ICBC Claims, Uninsured Motorists, and the Definition of "Highway"
Did you know that if you are injured in BC by a motorist who does not have any insurance at all you can still seek coverage of your tort claim directly from ICBC? The reason you can do this is because of Section 20 of the Insurance (Vehicle) Act which requires ICBC to pay the damages directly when an uninsured motorist negligently injures others.
There are limits to ICBC’s liability under this section, and one such limitation is that the collision has to occur on a ‘highway‘. If the crash does not occur on a ‘highway‘ then ICBC does not need to pay damages under section 20. Reasons for judgement were released today by the BC Supreme Court, Prince George registry, dealing with exception.
In today’s case (Pierre v. Miller) the Plaintiff was injured in a motor vehicle collision. The collision took place on Finlay Forest Service Road, a fairly remote road in British Columbia. The Defendant was not insured and ICBC defended the case directly by the authority given to them under section 20 of the Insurance (Vehicle) Act. ICBC’s lawyer brought a motion for a declaration that Finlay Forest Service Road is not a highway.
Mr. Justice Meiklem agreed with ICBC finding that the road was “a forest service road” and therefore not a highway and ordered that ICBC did not have to pay the Plaintiff anything for his injuries under section 20.
In reaching this conclusion the Court gave the following summary of the definition of “Highway” for the purpose of Uninsured Motorist Claims:
 In order for ICBC to be liable to pay a claim under the provisions of the s. 20 of the IMV Act, the claim must arise out of the use or operation of a motor vehicle on a highway in British Columbia. This follows from the definition of “claimant” and “uninsured motorist” in s. 20 of the IMV Act. “Highway” is defined in the IMV Act as meaning a highway as defined in the Motor Vehicle Act, R.S.B.C. 1996. c. 318 (“MVA”). The MVA definition of highway is:
(a) every highway within the meaning of the Transportation Act,
(b) every road, street, lane or right of way designed or intended for or used by the general public for the passage of vehicles, and
(c) every private place or passageway to which the public, for the purpose of the parking or servicing of vehicles, has access or is invited,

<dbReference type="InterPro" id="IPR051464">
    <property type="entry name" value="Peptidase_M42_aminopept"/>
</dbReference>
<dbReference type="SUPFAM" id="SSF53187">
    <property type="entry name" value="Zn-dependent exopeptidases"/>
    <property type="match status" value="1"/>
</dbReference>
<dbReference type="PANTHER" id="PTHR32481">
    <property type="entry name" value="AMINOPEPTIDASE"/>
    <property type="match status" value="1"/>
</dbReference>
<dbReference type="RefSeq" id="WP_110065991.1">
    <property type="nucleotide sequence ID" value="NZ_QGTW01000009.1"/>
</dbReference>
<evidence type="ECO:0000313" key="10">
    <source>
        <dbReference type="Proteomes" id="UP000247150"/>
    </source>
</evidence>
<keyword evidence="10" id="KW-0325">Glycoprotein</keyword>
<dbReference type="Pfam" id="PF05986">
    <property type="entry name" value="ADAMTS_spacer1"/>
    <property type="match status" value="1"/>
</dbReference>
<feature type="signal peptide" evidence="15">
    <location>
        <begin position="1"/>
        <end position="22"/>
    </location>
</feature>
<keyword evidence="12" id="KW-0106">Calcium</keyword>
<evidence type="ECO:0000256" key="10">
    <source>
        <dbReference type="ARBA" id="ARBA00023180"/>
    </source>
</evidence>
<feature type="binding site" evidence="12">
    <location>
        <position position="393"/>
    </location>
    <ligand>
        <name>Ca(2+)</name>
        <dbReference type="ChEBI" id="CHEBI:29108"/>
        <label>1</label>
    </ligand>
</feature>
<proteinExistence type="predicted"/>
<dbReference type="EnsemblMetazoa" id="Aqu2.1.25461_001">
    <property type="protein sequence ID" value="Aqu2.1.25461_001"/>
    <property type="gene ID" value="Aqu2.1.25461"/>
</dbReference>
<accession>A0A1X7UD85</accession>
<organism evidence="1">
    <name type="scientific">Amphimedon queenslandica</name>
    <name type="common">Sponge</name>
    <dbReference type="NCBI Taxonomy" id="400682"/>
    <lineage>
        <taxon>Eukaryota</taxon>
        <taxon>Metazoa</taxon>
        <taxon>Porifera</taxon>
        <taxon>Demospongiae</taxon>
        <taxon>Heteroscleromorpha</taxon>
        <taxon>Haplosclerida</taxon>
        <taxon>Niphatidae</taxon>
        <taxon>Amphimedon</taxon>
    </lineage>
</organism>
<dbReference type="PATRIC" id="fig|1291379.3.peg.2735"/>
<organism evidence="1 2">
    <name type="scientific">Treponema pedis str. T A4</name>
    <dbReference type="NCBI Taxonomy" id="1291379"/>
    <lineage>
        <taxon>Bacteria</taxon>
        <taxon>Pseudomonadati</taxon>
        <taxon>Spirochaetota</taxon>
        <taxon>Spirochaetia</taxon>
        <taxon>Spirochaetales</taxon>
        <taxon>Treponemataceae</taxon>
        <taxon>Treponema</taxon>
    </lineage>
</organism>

but does not include an industrial road;
 The MVA also defines “industrial road” as follows:
“industrial road” means industrial road as defined in the Industrial Roads Act, and includes a forest service road as defined in the Forest Act and land designated as a development road under section 8 (1) of the Petroleum and Natural Gas Act;
 The definition of an industrial road in the Industrial Roads Act, R.S.B.C. 1996, c. 189 is not applicable in this case but the Forest Act, R.S.B.C. 1996, c. 157 definition of forest service road which is part of the definition of an industrial road in the MVA is in issue. The Forest Act defines a “forest service road” as follows:
“forest service road” means a road on Crown land that
(a) is declared a forest service road under section 115 (5),
(b) is constructed or maintained by the minister under section 121,
(c) was a forest service road under this definition as it was immediately before the coming into force of this paragraph, or
(d) meets prescribed requirements;
 The motor vehicle accident in this case occurred on a road known and marked as the Finlay Forest Service Road. The applicant ICBC argues that the Finlay Forest Service Road falls within the Forest Act definition because it is declared to be a forest service road and because it was constructed or maintained by the Minister of Forests. The respondent plaintiff argues that the Finlay Forest Service Road is a highway by way of public expenditure to which s. 42 of the Transportation Act, S.B.C. 2004, c. 44 applies and also because it is used by the general public for the passage of vehicles. Alternatively the plaintiff argues that if the Finlay Forest Service Road is a forest service road it does not satisfy the definition under the IMV Act because it is a Community Use Forest Service Road rather than an Industrial Use Forest Service Road, it is not primarily for the transportation of natural resources or machinery materials or personal and it is not maintained by the Ministry of Forests and Range.
 Another statutory provision of interest although not directly helpful in characterizing the Finlay Forest Service Road is s. 56 of the Transportation Act which enables the Lieutenant Governor and Council, with the consent of the Minister of Transportation and Highways and Minister of Forests and Range to order that a forest service road cease to be a forest service road and become an arterial highway or a rural highway. There is no evidence that this has occurred in this case.